We may take a bit of comfort in the fact that this victory was achieved by deceiving the American people: Had the President been honest about his desire to redefine marriage, he would not have been nominated in 2008, much less elected, and would not have been in a position to advance to the Supreme Court lawyers who lied, under oath, about their opinions on the topic.

But there was deception on the other side, too. Americans kept electing Republicans who talked big about defending our liberties and reforming our runaway Federal government, but time and again they have demonstrated what might be generously called a lack of courage but what we fear is really intentional betrayal.

From Thomas Sowell:

When any branch of government can exercise powers not authorized by either statutes or the Constitution, "we the people" are no longer free citizens but subjects, and our "public servants" are really our public masters. And America is no longer America. The freedom for which whole generations of Americans have fought and died is gradually but increasingly being taken away from us with smooth and slippery words.

From law professor John Yoo:

Obergefell short-circuits the political process. Instead of campaigning to persuade majorities in each of the 50 states, as it had done in some states, gay-marriage advocates only had to convince five justices to impose a single rule on the nation. While many may welcome Obergefell's result, its method takes a fundamental question away from the realm of democratic self-government and transfers it into the hands of five men and women who never stand for election and hold their jobs for life....

But instead of allowing the political process to run its normal course, the Supreme Court decided to rewrite Obamacare. On behalf of a six-justice majority, Roberts concluded that Congress could not possibly have intended such a draconian limit on tax credits. It must have meant to give the subsidy to everyone, because that would have made for a more effective overhaul of the health-care system. In other words, the court ignored the plain text of the law passed by Congress to write a better one. The justices may have better legal talents than the average legislator, but our Constitution does not give them the responsibility to make the compromises and judgments reserved to the legislative process.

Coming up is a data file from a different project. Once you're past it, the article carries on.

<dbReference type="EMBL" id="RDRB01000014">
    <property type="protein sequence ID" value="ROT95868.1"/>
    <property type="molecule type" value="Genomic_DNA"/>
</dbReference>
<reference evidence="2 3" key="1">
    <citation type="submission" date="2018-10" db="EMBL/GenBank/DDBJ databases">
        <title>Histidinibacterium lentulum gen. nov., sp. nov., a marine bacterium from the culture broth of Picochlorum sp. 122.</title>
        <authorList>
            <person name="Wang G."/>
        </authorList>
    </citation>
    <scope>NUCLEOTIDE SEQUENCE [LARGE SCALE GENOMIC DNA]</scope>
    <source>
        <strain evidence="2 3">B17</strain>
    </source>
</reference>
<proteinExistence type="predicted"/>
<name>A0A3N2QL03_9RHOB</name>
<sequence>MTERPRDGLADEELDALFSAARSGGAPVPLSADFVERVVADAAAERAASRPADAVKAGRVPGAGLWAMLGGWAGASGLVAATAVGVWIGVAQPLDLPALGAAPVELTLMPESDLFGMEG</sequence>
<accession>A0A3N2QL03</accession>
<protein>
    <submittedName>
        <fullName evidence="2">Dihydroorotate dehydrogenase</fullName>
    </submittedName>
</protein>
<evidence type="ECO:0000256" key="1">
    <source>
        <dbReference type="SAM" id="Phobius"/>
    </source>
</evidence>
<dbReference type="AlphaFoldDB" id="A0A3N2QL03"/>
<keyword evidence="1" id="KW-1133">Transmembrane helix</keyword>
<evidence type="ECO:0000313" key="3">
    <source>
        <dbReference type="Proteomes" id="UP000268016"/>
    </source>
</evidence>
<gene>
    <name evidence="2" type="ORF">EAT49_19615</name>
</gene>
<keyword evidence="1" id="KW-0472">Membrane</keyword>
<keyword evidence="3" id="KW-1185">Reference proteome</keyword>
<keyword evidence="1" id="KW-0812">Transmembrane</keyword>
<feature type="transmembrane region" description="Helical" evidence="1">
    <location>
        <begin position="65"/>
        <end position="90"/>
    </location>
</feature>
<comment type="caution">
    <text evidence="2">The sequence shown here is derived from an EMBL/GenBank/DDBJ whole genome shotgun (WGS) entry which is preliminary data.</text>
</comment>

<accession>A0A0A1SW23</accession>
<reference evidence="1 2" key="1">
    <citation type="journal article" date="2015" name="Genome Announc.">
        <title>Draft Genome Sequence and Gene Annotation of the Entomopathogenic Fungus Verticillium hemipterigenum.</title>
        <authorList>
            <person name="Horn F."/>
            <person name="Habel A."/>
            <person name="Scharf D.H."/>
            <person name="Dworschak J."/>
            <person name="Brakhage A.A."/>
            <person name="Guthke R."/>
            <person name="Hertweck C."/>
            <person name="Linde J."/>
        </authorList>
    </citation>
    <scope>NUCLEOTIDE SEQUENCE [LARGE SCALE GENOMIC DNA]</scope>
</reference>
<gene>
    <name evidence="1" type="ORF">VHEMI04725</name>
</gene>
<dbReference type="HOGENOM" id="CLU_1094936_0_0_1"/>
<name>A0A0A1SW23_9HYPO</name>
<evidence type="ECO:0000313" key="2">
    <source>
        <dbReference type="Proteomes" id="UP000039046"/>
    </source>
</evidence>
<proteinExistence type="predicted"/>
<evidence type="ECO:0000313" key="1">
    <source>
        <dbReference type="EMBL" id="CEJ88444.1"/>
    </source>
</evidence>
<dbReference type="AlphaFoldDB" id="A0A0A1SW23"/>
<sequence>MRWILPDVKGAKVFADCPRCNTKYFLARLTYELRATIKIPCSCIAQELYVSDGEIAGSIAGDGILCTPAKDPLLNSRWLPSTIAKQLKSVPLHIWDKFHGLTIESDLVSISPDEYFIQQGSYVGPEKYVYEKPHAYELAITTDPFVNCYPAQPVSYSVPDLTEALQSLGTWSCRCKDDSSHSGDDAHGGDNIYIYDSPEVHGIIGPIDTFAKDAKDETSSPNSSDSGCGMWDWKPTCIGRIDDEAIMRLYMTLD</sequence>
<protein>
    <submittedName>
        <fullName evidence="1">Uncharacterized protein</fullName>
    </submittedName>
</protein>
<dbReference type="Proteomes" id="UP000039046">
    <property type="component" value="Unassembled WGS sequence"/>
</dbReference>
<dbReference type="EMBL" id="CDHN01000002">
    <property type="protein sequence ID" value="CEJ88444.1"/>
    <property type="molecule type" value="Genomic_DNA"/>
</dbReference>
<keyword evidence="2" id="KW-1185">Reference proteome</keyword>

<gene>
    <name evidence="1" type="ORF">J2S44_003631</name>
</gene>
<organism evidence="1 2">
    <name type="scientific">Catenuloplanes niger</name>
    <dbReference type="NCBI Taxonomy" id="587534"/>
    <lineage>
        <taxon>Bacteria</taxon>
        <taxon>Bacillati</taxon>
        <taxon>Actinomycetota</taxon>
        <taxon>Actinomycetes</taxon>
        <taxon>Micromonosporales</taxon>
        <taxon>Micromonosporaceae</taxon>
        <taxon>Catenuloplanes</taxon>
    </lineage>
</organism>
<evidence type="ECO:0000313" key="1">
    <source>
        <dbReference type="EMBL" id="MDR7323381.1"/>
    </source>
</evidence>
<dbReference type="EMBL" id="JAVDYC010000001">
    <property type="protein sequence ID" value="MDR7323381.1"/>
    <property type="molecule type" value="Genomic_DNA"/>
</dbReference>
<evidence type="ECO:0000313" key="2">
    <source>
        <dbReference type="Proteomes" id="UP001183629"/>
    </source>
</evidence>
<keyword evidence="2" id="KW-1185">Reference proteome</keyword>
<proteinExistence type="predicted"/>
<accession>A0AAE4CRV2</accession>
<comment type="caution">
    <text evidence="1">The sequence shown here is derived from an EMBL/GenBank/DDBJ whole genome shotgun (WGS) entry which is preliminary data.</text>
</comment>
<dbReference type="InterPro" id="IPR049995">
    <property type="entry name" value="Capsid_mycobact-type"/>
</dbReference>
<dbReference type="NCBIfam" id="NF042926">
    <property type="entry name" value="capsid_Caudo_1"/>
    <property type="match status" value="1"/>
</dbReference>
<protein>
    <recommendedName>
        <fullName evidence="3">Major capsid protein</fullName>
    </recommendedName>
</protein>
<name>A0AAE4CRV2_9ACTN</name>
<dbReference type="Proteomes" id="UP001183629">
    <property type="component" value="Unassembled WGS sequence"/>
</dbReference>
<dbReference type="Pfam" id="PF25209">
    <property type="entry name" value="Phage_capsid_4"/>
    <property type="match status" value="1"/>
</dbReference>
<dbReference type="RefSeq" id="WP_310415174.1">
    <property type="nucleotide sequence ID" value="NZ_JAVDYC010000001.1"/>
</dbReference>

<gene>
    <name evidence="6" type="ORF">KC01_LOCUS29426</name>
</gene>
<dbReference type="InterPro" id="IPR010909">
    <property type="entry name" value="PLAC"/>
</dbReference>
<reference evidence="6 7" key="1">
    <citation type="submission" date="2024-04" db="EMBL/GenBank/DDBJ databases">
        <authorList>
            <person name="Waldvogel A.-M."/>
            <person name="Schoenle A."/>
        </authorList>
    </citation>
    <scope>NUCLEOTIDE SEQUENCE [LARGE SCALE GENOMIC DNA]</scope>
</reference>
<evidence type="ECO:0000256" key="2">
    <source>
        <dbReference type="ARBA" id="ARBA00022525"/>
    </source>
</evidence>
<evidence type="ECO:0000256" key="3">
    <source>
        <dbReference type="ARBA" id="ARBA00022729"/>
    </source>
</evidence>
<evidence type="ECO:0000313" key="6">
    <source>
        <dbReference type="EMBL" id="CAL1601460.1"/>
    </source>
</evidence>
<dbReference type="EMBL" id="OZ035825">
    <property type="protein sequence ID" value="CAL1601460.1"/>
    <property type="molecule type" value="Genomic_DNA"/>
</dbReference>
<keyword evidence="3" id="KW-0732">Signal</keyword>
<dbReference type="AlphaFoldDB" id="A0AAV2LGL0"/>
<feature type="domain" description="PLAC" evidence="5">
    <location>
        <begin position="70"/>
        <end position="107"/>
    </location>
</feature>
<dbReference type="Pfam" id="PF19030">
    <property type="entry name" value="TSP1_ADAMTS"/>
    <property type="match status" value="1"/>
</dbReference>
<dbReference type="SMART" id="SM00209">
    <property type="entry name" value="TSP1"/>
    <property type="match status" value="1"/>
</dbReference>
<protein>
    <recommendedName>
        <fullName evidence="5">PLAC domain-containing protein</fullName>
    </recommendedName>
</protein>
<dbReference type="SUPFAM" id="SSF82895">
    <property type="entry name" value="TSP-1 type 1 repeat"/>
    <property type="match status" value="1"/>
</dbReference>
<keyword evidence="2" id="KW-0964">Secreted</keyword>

Sadly, Roberts penned the central dissent in Obergefell on the ground that the majority was rewriting the Constitution. "Under the Constitution," he wrote, "judges have power to say what the law is, not what it should be." But if he wonders where his colleagues got the idea to assume the power of a supra-legislature, he need only look at his own opinion in King v. Burwell. This fault, however, is not his own, or in our stars, but is common to a court that is slowly, but surely, taking away the right of our democracy to govern itself.

Even at the local level we see elected officials, the Fairfax County, Va., school board, in this case, acting like an oligarchy, insisting upon using the public schools to indoctrinate children in the mores of the Sexual Revolution, over the protests of the public that put them into office.


Should we celebrate this 4th of July?

Luma Simms, who immigrated from Iraq as a child, says she's celebrating the 4th differently this year:

After the Supreme Court's Obergefell v. Hodges decision, I've been ruminating over my naturalized home and wondering if there's a way to give my children a better life, the way my parents assumed that coming to America would give me a better life. The morality of Obergefell is one issue. But beneath all that, what has deeply concerned me is the stark lawlessness of it all....

The fourth of July celebrates the signing of the Declaration of Independence. It was never just an excuse for a backyard barbecue for me. It was a day I observed with deep gratitude and a certain amount of solemnity. It was a celebration of what our predecessors in this land had done, the course they had set us on and the paths they had opened for us.